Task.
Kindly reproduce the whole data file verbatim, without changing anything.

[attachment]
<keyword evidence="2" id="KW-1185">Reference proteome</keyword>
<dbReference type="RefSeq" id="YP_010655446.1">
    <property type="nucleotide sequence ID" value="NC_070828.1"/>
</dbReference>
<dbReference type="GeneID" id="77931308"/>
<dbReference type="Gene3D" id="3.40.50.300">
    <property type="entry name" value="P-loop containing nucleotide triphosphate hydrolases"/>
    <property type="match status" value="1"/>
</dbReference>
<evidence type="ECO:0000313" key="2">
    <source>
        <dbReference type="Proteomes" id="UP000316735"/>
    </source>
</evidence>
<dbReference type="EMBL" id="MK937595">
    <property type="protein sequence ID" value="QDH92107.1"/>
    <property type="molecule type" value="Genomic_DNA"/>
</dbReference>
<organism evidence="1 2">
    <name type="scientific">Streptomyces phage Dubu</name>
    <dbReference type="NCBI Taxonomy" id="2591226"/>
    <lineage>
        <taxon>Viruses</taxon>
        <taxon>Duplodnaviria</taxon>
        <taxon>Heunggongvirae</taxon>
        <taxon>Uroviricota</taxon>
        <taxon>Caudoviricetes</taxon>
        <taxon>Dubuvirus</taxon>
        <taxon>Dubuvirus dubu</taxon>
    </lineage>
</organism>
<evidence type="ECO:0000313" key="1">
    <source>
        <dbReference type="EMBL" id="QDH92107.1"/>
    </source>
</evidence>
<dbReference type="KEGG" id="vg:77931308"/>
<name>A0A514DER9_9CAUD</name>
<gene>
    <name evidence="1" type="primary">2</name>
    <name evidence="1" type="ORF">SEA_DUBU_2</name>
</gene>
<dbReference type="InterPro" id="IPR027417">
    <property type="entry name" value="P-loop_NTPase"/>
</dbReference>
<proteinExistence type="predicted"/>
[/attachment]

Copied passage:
<keyword evidence="2" id="KW-1185">Reference proteome</keyword>
<dbReference type="RefSeq" id="YP_010655446.1">
    <property type="nucleotide sequence ID" value="NC_070828.1"/>
</dbReference>
<dbReference type="GeneID" id="77931308"/>
<dbReference type="Gene3D" id="3.40.50.300">
    <property type="entry name" value="P-loop containing nucleotide triphosphate hydrolases"/>
    <property type="match status" value="1"/>
</dbReference>
<evidence type="ECO:0000313" key="2">
    <source>
        <dbReference type="Proteomes" id="UP000316735"/>
    </source>
</evidence>
<dbReference type="EMBL" id="MK937595">
    <property type="protein sequence ID" value="QDH92107.1"/>
    <property type="molecule type" value="Genomic_DNA"/>
</dbReference>
<organism evidence="1 2">
    <name type="scientific">Streptomyces phage Dubu</name>
    <dbReference type="NCBI Taxonomy" id="2591226"/>
    <lineage>
        <taxon>Viruses</taxon>
        <taxon>Duplodnaviria</taxon>
        <taxon>Heunggongvirae</taxon>
        <taxon>Uroviricota</taxon>
        <taxon>Caudoviricetes</taxon>
        <taxon>Dubuvirus</taxon>
        <taxon>Dubuvirus dubu</taxon>
    </lineage>
</organism>
<evidence type="ECO:0000313" key="1">
    <source>
        <dbReference type="EMBL" id="QDH92107.1"/>
    </source>
</evidence>
<dbReference type="KEGG" id="vg:77931308"/>
<name>A0A514DER9_9CAUD</name>
<gene>
    <name evidence="1" type="primary">2</name>
    <name evidence="1" type="ORF">SEA_DUBU_2</name>
</gene>
<dbReference type="InterPro" id="IPR027417">
    <property type="entry name" value="P-loop_NTPase"/>
</dbReference>
<proteinExistence type="predicted"/>